Okay there probably were some weird stories about women but none leapt out at me, honest!
Stranger than all that is how much writing I've done lately. I can't compete with Annieye's extravagant Easter output, but I've not done too badly at all. In fact I've rashly set myself a mid-June deadline for finishing the first draft.
The other evening I was on the computer (no wonder my elbow's still hurting) when a mini-kerfuffle broke out by the door as the Teens were instructed by Lovely Husband to vamoose. "Stop pestering your mother and let her get on with her writing," he said firmly.
He's very supportive and takes what I do seriously, which is wonderful, but dear reader I was actually on E-bay at the time. Sourcing a new toilet-seat to replace the one that's broken, while simultaneously tracking down a top I'd seen in a magazine. I was planning to follow this up with a raid on the BBC Good Food website in search of a no-bake cheesecake recipe. Not that I couldn't be bothered to bake one, I just fancied one there and then.
Thing is I felt so guilty as everyone shuffled off talking in exaggerated stage whispers, that I shiftily opened a document at random and discovered a short story I'd abandoned a while back. I read it through and it wasn't bad, but I'd clearly lost it half-way through. I'd actually typed "Blah, blah, so WHAT??" in brackets at the bottom.
Spurred on by my family's faith in me I racked my addled brain and shiftily finished it off and after double-checking it wasn't complete cobblers I sent it to a magazine this morning.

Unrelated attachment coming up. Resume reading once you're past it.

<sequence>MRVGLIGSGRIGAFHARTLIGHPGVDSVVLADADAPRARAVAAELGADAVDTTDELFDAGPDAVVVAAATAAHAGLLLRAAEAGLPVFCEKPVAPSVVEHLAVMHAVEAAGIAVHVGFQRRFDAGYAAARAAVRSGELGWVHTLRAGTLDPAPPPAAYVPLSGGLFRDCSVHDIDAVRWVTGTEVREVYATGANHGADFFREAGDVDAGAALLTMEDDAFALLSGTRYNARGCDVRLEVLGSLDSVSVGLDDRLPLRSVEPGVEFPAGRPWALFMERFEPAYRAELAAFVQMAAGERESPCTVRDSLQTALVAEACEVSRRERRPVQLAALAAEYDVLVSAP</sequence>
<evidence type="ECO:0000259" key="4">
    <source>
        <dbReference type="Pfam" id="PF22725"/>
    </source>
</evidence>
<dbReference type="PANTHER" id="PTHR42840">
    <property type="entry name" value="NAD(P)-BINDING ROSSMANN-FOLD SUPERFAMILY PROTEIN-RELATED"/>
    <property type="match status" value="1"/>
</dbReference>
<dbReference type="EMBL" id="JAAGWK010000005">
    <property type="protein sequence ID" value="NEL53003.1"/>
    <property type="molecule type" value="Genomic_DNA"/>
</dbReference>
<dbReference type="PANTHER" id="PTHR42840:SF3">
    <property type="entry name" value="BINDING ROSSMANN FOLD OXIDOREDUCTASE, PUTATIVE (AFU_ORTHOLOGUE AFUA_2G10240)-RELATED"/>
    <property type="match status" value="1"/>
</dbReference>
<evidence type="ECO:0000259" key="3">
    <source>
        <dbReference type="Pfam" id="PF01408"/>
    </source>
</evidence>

And there was I thinking that guilt was completely unproductive.
Maybe if I stand next to the washing-up and squeeze out a tear or two it'll have a similar effect on the Teens.
I seem to have developed what's fondly known in our family as "porridge elbow" - a rare form of repetitive strain injury. The term came about when my mum developed a painful elbow that needed treatment, but couldn't understand why. She doesn't use a keyboard, she doesn't play tennis and she's not on her hands and knees scrubbing floors all day long. Then it dawned on her. The reason her elbow hurt like hell was because she'd been stirring her porridge too vigorously every morning for years, to stop it sticking to the pan. Strange but true.
My injury is more obvious. Over-usage of the mouse. My left elbow is fine, but I'm forever scrolling up and down with my right hand on the critter; cutting and pasting and left and right clicking all over the place. When I move the fingers on my right hand there's a corresponding ache in my elbow that's not crippling, but niggling none the less. Like a toothache. But in my elbow.
I'm trying to navigate using the arrows on the keyboard instead, but it's tricky. I've tried using a cushion under my elbow, which made matters worse and using the mouse with my left hand but chaos ensued. I could stop using the keyboard altogether for a while and go back to the old-fashioned method of pen and paper, but the world might stop turning and I wouldn't want that to happen.
My mum solved her problem by putting her porridge in the microwave to speed things along. If only I could do the same with my novel.
And now for some library humour:
We got some new books in today. Do you want to know what they're called? (I bet you can't wait.)
The French Chef by Sue Flay French Overpopulation by Francis Crowded The Scent of a Man by Jim Nasium Wind in the Willows by Russell Ingleaves Look Younger by Fay Slift